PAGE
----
Why “Fasting” Can Be Beneficial

A revised version of this article has been published on Psych Central.

orchid
Orchid on my living room window.

This year I’ve decided to go on a “fast.”  For the next 40 days, I will be “giving up” consumption of meat and chocolate.  Why would I do something so crazy?  Especially with two types of food I dearly enjoy eating (especially chocolate).  Well, there are various reasons.  However, first I’d like to explain what the concept of “fasting” means (in my opinion) and the types of fasts I’ve done in the past.

Fasting is an act of willing abstinence or reduction from certain foods or drinks, or both for a certain period of time.  We’ve all done it, whether we’ve realized it or not.  Many of us have had a horrible morning with a vicious hangover after a long night of partying, and vowed to “never” drink again.  You might have even stopped drinking for a period of time (no matter how short the time period was).  I’m also pretty sure that at one point you’ve decided to  stay away from a particular type of food that gave you food poisoning or made you feel extremely sick. I have decided to forever “fast” from jello for my entire life because of a horrifying jello experience I had in the 1st grade.

I don’t think fasting has to do with just food and drinks, and I don’t think its purpose is just to “stay away” from something.  It has more to do with the intention behind it.  However, to go a step further, after the intention is set, then the act or discipline of what’s been stated must be followed.  We’ve all heard the saying that so and so had “good intentions” or “means well.”  That’s great.  We definitely want to surround ourselves with others that are thoughtful and sincere.  Though it shouldn’t just end there.  Many “good intentions” have gone down the wrong road because the discipline and willing action didn’t match the original statement.  To state to someone “I love you” then repeatedly abuse them is confusing.  The abuser tells the victim they “didn’t mean to” hurt them, yet repeatedly do.  A “man of integrity” who cheats on their spouse or significant other doesn’t coincide with who they are claiming to be.   To say “I like to live a healthy, active life” yet the reality is that person is eating fast food everyday on the couch in front of the TV doesn’t match the stated intention.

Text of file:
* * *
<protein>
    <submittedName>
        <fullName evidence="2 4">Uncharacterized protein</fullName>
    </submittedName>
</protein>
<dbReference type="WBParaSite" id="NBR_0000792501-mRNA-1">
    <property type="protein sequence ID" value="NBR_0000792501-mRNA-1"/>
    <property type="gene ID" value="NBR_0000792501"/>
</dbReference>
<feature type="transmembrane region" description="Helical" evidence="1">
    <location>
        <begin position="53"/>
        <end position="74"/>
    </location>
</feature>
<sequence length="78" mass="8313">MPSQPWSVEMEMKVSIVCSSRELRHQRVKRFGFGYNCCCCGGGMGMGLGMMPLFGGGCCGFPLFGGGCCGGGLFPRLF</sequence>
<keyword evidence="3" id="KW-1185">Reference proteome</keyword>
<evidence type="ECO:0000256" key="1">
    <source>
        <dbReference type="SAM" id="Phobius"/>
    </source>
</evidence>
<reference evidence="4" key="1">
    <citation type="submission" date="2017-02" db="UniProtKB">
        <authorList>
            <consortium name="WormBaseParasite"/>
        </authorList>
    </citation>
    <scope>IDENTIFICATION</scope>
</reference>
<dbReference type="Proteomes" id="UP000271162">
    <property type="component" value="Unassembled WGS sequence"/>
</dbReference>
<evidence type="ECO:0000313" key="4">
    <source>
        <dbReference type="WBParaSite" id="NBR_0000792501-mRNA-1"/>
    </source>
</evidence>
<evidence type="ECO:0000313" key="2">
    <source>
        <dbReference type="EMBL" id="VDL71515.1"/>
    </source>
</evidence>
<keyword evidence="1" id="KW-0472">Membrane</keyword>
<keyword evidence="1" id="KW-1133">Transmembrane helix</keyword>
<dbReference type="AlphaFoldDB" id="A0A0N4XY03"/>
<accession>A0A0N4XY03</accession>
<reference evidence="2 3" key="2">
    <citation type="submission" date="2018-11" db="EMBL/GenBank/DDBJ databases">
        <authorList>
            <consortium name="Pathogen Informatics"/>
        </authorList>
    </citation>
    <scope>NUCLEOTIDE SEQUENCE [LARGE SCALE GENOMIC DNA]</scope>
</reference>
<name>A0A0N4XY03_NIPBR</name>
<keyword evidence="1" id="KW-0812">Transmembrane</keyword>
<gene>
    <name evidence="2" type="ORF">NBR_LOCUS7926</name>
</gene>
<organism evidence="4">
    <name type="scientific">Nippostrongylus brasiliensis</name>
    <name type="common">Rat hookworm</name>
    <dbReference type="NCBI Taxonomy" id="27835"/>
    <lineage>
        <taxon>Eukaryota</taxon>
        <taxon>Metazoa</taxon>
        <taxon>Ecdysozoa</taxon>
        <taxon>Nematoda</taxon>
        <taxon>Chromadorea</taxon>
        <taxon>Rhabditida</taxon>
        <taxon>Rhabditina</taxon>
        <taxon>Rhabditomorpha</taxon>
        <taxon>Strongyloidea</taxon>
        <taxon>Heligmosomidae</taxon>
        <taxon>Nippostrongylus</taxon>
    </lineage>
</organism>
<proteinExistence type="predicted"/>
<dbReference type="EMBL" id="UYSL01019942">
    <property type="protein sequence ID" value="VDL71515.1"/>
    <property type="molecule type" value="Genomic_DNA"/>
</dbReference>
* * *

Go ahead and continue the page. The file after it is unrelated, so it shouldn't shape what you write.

So what does this have to do with fasting?  Fasting is beneficial because it allows one to have a reflection period, set a stated intention, then follow and work through a process within a certain parameterSome people may say that fasting is prideful and ego-based, as if the faster is trying to “prove” something to themselves or to someone else that they can “overcome,” accomplish, or say they did it.   Many (if not all)  decisions we make are based around ourselves, so perhaps deciding to fast can be added to that never-ending list.  My hope is that it can possibly be approached in a more meaningful way.

Some say fasting brings you “closer to God.”  I’m not sure if that’s exactly true and realistic.  But maybe if you’re “giving up” something (for example social media or TV), then perhaps space will open up and become available for prayer or meditation.  It seems that when we are in extreme pain or when something in our life seems to completely fall apart, then all of a sudden we find ourselves on the floor reaching out for answers or becoming engulfed with despair or anger of why any Higher Being would ever let suffering take place.  Yet what about those moments of pure joy and contentment where time is standing still?  What about after the tears have been shed and you get up from the floor and walk into the other room?  Are those moments available to you?

In the tradition of lent (a highly controversial subject in which I don’t want to get into the nitty-gritty details about), some people fast in “preparation” for the arrival of Jesus on Easter.  I’m not sure you can ever “prepare” yourself for the arrival of God or anything for that matter.  Things arrive when they do and often times one is never fully prepared.  No matter how many books you read or  “expert” classes you take on birthing or parenting, I don’t think anyone is ever whole-heartedly “prepared” when their baby’s head first pops out into the world.  Often times we’re not ever fully prepared to change jobs, walk down the aisle, start exercising, experience a family death, walk away from a relationship or move to a new country.  However, once the stated intention is set, the stage and parameters are in front of you, and the opportunity is available to live out what’s been stated.